Dil Se Re begins when Amar (Shah Rukh Khan) stalks Meghna (Manisha Koirala), and reaches her home. He tells her that he does not believe in one-sided love, and there is some innate feeling that makes him think that they are connected. He does not know anything about her, but he tells that he loves her dil se. Then, the song begins. It is a dream sequence, and is sung in a male voice, which gives the indication that it is from Amar's viewpoint. But, the political symbols in the song make it appear that it could also be Meghna's viewpoint, although till that point the film does not tell anything about her background.
Dil Se Re tries to subvert the notion of a dreamy romantic song by juxtapositioning it with the harshness of reality. Films often depict a sequence where the actors are dancing in the mountains. There is a sapnon ka rajkumar who comes riding on a horse, and rescues the damsel. There is a similar depiction here, but along with that there is also a grim portrayal of violent conflict and fear that mirrors reality. There is a rajkumar Amar who rescues and protects Meghna from danger. They sing and dance here, too, but they do that amidst bombs and guns. They hug each other here also, but with an explosion in the background. They roll down the hill but after a bomb detonation. There are fields lined with yellow flowers like a typical song but there is also a graveyard where Meghna keeps flowers on the graves. The song showed a preview of the film's climax. In the dream, they are alive with bombs exploding all around them, while in real life, they become the bomb and explode.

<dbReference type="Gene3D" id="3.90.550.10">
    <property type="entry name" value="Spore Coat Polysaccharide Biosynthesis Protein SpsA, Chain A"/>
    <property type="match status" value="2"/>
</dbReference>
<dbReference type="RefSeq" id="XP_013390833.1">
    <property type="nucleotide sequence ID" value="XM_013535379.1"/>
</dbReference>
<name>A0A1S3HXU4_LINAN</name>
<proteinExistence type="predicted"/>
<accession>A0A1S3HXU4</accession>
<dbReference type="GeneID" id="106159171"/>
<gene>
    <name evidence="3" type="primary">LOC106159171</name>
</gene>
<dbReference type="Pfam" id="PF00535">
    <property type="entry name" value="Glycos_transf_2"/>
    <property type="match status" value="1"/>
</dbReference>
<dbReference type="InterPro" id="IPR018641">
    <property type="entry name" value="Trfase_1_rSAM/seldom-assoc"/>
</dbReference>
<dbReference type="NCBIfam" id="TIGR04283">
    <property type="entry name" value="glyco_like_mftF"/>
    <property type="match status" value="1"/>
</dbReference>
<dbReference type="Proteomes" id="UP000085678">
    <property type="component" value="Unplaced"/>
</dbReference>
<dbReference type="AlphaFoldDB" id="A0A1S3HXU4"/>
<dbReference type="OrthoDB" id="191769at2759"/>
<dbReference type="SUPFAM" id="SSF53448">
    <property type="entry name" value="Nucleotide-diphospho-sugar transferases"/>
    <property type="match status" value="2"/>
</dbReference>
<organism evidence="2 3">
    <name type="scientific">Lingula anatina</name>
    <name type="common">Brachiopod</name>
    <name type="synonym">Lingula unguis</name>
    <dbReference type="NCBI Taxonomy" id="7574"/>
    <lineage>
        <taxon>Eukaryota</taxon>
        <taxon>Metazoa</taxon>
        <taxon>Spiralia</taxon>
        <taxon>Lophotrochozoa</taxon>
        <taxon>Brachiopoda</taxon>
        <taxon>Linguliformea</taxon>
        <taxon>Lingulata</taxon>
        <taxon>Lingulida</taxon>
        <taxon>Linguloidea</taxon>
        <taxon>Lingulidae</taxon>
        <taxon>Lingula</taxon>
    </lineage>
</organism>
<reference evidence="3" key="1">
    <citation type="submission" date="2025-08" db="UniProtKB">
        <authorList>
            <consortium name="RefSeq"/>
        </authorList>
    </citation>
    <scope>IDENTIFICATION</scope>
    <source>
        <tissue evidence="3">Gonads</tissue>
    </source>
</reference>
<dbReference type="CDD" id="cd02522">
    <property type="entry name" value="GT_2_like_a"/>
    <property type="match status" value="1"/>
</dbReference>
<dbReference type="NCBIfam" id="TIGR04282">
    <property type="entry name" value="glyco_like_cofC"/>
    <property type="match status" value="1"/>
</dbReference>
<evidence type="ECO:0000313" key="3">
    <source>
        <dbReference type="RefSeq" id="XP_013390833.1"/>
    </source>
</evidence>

At one second, Meghna and Amar, dressed in pure white, are dancing in the yellow field, and at the next second, a hand with a black glove comes out of barbed wires in front of Meghna. It is a slightly chilling moment in the song, and a deeply memorable one. A glove symbolizes concealment, and often, black represents something dark and mysterious. It felt much as a reminder to Meghna about the things she is trying to hide. And, not only in this moment, but in the song and the film, there is the motif of barbed wires. As the lyrics go, "Kaanton ki taarein hain, patthar ke darwaaze deewarein, belein phir bhi ugti hain, aur guchhein bhi khilte hai." Wires of thorns, doors and walls of stone, but even so, the creepers take root, and even so, the buds bloom. The barbed wires also represent some kind of persecution, pain, and curtailment. This is, of course, a political symbol of entrapment and suppression of the people in conflict with the state. But it also relates to finding love in these boundaries, particularly for Meghna. She is bound to her mission and her love tries to sway her from her mission. Likewise, the film is replete with scenes of barbed wires. Satrangi Re also depicted a bondage. In that song, Amar says, "Teri raahon mein uljha, uljha hun," as he is getting more and more entangled in her love. He wants to go back to his senses but he is bound by her love. He cannot untie himself, even if he tries, as depicted by the rope-dress of Meghna's and the net that he is trapped inside.